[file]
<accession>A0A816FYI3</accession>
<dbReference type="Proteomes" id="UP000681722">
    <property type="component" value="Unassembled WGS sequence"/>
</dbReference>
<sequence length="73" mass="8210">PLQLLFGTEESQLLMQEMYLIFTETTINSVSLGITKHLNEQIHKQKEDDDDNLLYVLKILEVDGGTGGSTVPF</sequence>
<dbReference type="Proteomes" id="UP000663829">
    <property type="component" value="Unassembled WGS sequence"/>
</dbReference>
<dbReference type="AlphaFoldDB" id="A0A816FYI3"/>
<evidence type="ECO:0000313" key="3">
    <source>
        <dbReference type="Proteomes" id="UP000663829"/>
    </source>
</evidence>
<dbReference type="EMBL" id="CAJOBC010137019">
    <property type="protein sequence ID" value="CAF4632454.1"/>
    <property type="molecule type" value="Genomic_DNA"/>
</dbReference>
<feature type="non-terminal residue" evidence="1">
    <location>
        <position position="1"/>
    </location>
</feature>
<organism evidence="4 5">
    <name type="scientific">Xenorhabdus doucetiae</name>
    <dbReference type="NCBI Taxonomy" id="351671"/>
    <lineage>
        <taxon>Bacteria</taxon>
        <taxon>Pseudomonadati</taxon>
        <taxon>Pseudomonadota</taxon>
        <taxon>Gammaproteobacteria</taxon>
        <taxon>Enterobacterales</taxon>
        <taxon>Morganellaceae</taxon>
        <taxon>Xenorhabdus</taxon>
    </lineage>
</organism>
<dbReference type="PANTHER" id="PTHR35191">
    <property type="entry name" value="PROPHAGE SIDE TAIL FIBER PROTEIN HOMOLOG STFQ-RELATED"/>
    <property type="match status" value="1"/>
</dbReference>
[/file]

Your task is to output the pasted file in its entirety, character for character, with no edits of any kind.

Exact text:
<accession>A0A816FYI3</accession>
<dbReference type="Proteomes" id="UP000681722">
    <property type="component" value="Unassembled WGS sequence"/>
</dbReference>
<sequence length="73" mass="8210">PLQLLFGTEESQLLMQEMYLIFTETTINSVSLGITKHLNEQIHKQKEDDDDNLLYVLKILEVDGGTGGSTVPF</sequence>
<dbReference type="Proteomes" id="UP000663829">
    <property type="component" value="Unassembled WGS sequence"/>
</dbReference>
<dbReference type="AlphaFoldDB" id="A0A816FYI3"/>
<evidence type="ECO:0000313" key="3">
    <source>
        <dbReference type="Proteomes" id="UP000663829"/>
    </source>
</evidence>
<dbReference type="EMBL" id="CAJOBC010137019">
    <property type="protein sequence ID" value="CAF4632454.1"/>
    <property type="molecule type" value="Genomic_DNA"/>
</dbReference>
<feature type="non-terminal residue" evidence="1">
    <location>
        <position position="1"/>
    </location>
</feature>
<organism evidence="4 5">
    <name type="scientific">Xenorhabdus doucetiae</name>
    <dbReference type="NCBI Taxonomy" id="351671"/>
    <lineage>
        <taxon>Bacteria</taxon>
        <taxon>Pseudomonadati</taxon>
        <taxon>Pseudomonadota</taxon>
        <taxon>Gammaproteobacteria</taxon>
        <taxon>Enterobacterales</taxon>
        <taxon>Morganellaceae</taxon>
        <taxon>Xenorhabdus</taxon>
    </lineage>
</organism>
<dbReference type="PANTHER" id="PTHR35191">
    <property type="entry name" value="PROPHAGE SIDE TAIL FIBER PROTEIN HOMOLOG STFQ-RELATED"/>
    <property type="match status" value="1"/>
</dbReference>